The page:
News Bits

NewsBits, IEEE Cipher E136, E136.Jan-2017

  • What Did the Russians Do to the US Presidential Election?
    Obama orders review of Russian election-related hacking
    By Tal Kopan, Kevin Liptak and Jim Sciutto
    Fri December 9, 2016

    Questions about the effect of cyberhacking by the Russians during the US presidential campaign have dogged the aftermath of Donald Trump's electoral college victory. In December, President Obama ordered a review of what the intelligence community knew about the activity. This has resulted in a great deal of discussion about motivations and results.

  • One-Two Punch, Yahoo Account Hacks Move from .5 Million to 1 Billion
    Yahoo Says 1 Billion User Accounts Were Hacked
    The New York Times
    By Vindu Goel and Nicole Perlroth
    December 14, 2016

    As if the disclosure of a half million accounts hacked in 2012 were not sufficiently disturbing, Yahoo up the numbers considerably when it revealed that in 2013 one billion accounts were throroughly hacked. The result was disclosure of all information associated with the accounts: name, telephone number, password, etc. According to their chief information officer, the hackers stole source code that enabled them to forge web cookies. With that, they were able to get unfettered access to the accounts.

  • Fake Ad Views Divert Revenue to Hackers
    Russian Cyberforgers Steal Millions a Day With Fake Sites
    The New York Times
    Dec. 20, 2016
    by Vindu Goeldec

    When you view an online video ad, money changes hands. The owner of website that delivered the content to you will be paid for attracting the click that leads to the delivery. The advertiser will be billed for that service. A Russian cyberforgery ring has managed to infiltrate and automate that market, and the result is that advertisers are paying up to $5M per day for views that are inititated not by humans but by software impersonations.

  • NIST Releases New Hash Modes Document

    NIST SP 800-185, "SHA-3 Derived Functions: cSHAKE, KMAC, TupleHash and ParallelHash". The document is available at . Received public comments will be posted at

  • For Confirming Stuxnet, a General Will Be Sentenced
    US Seeks 2-year Prison Term for Former Vice Chair of Joint Chiefs of Staff in Leak Case
    The Washington Post
    Jan 10, 2017
    By Spencer S. Hsu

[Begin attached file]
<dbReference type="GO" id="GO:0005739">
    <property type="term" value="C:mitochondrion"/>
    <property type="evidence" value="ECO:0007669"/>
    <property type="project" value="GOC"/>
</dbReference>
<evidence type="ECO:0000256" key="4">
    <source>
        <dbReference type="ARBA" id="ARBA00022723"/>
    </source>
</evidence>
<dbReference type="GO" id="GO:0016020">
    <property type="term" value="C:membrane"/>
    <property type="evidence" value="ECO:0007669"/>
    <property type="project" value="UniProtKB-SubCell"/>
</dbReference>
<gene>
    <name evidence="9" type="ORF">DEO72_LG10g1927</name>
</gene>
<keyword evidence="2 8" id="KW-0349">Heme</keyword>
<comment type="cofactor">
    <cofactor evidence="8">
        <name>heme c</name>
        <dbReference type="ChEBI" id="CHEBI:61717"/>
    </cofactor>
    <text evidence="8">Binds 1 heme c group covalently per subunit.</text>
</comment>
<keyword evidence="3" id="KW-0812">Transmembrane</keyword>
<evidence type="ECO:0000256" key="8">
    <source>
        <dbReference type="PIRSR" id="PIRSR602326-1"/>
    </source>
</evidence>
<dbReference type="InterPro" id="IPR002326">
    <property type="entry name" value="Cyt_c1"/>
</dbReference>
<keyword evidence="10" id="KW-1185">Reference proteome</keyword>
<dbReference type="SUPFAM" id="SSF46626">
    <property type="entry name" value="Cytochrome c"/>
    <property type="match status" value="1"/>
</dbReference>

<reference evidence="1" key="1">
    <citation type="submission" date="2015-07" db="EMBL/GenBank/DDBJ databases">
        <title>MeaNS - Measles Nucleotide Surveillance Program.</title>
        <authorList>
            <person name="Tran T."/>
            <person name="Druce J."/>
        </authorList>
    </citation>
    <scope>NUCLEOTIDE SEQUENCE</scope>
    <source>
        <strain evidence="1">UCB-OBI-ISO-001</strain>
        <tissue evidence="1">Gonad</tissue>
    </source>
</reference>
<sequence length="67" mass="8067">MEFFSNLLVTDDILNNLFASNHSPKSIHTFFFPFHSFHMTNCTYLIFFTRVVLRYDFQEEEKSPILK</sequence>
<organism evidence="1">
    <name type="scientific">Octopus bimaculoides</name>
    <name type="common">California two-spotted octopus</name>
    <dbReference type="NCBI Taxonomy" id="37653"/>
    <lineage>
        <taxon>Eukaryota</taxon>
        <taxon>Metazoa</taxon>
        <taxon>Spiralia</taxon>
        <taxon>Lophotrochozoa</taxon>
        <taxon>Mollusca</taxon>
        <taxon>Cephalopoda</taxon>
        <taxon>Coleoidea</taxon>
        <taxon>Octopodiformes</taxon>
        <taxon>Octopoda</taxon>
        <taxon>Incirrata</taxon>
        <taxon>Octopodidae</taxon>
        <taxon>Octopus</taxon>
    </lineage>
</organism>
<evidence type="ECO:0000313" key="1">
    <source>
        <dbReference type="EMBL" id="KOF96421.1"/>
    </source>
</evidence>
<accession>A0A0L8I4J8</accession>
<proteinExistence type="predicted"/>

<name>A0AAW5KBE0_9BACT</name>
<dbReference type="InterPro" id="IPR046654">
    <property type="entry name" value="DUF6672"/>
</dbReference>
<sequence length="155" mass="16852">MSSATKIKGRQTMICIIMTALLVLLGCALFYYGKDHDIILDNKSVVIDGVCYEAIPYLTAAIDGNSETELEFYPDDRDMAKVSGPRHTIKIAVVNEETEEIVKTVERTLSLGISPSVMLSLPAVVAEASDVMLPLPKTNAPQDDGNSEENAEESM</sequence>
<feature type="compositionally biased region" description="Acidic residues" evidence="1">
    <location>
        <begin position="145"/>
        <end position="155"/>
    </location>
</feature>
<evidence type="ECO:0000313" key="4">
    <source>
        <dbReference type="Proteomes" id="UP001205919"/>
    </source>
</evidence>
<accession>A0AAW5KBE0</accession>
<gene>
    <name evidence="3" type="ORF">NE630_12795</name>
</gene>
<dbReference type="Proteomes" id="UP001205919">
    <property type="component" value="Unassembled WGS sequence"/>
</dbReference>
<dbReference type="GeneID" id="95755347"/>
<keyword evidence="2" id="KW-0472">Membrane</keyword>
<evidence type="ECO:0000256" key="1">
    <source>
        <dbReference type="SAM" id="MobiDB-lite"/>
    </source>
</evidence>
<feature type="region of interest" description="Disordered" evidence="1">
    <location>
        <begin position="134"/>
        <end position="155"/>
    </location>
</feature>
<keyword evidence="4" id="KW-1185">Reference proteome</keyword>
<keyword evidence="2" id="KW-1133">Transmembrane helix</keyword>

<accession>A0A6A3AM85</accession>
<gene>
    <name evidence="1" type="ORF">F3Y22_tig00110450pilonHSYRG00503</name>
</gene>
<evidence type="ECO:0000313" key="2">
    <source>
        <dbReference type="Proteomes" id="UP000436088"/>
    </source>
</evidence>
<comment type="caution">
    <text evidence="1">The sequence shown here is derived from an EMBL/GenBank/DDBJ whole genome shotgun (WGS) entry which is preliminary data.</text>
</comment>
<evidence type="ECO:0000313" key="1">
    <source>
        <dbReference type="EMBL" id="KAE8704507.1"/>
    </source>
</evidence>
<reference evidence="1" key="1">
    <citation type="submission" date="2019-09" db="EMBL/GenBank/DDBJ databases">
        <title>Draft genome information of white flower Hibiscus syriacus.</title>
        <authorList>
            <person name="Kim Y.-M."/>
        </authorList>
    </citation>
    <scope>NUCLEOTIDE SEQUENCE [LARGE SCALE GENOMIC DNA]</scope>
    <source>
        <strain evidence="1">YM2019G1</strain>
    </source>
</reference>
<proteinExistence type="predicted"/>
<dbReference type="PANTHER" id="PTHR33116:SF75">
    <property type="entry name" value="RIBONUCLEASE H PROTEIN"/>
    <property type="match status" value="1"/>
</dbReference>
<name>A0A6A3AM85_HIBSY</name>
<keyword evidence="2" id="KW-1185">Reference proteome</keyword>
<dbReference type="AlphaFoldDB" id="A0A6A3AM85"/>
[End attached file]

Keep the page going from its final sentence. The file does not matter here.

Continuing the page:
General James Cartwright pled guilty to lying to investigators about his role in confirming US involvement in the Stuxnet malware that crippled Iran's nuclear enrichment program.

    Related story:
  • Two Saved by the Obama Bell
    Obama commutes sentence of Chelsea Manning, U.S. soldier convicted for leaking classified information
    The Washington Post
    Jan 17, 2017
    By Ellen Nakashima and Sari Horwitz

    General James Cartwright and Chelsea Manning had their sentences commuted by outgoing US President Obama. Manning had leaked a trove of classified information to Wikileaks and served 7 years of a 35-year sentence.

  • Could We Survive Without GPS?
    Op-Ed: GPS, The looming national security threat everyone keeps ignoring
    The Washington Post By Dana Goward
    President of the Resilient Navigation and Timing Foundation
    Jan 12, 2017

    The Global Positioning System has been deemed a "single point of failure for critical infrastructure" by the Department of Homeland Security. The location service depends on satellite signals that can be easily jammed, either deliberately or by physical obstructions, solar storms, and innocent but faulty TV antennae. Since 2004 there have been recommendations to defuse the single-point failure vulnerability with a backup system of some kind, but this has never been a priority for the US administration.

  • Cardiac Rootkits: The Hackable Heart
    FDA confirms that St. Jude's cardiac devices can be hacked
    CNN Tech
    Jan. 9, 2017
    by Selena Larson

    The FDA stepped into an argument that had been brewing since last August. The agency confirmed that an implantable cardiac device could be accessed by hackers. The potential damage includes shocks, incorrect heart pacing, and battery depletion. The developer of the device promised to "continue to actively address cybersecurity risks." The device is designed to allow remote monitoring, but apparently hackers could use the transmitter access to get control of the device. The implants have a "universal code" that allows access.

  • Whats That MITM?
    WhatsApp 'backdoor' turns out to be known design feature
    Naked Security
    by John E Dunn
    Jan 19, 2017

    The WhatsApp messaging system is based on a widely respected encryption protocol, Signal. However, as in all things security, it is the totality of the application that determines its security. WhatsApp simplified the Signal system when dealing with users who need to move their account to a new device. At issue is whether or not the servers could be tricked into going through the key change protocol without the user's knowledge. If so, a man-in-the-middle attack might be feasible. However, neither WhatsApp nor Signal developers think that the trick is possible; other layers of security prevent it.

  • Film Frolic Phutzed
    Cyberattack causes outages at Sundance Film Festival
    The Salt Lake Tribune
    By Mariah Noble
    First Published Jan 21 2017, Updated Jan 22 2017

    Proving that nothing beneath the attention of cyberattackers, hackers apparently targeted the online box office site for the Sundance Film Festival, a major event for independent films held annually in Utah. No screenings were affected and a team went to work to alleviate the damage from the attack.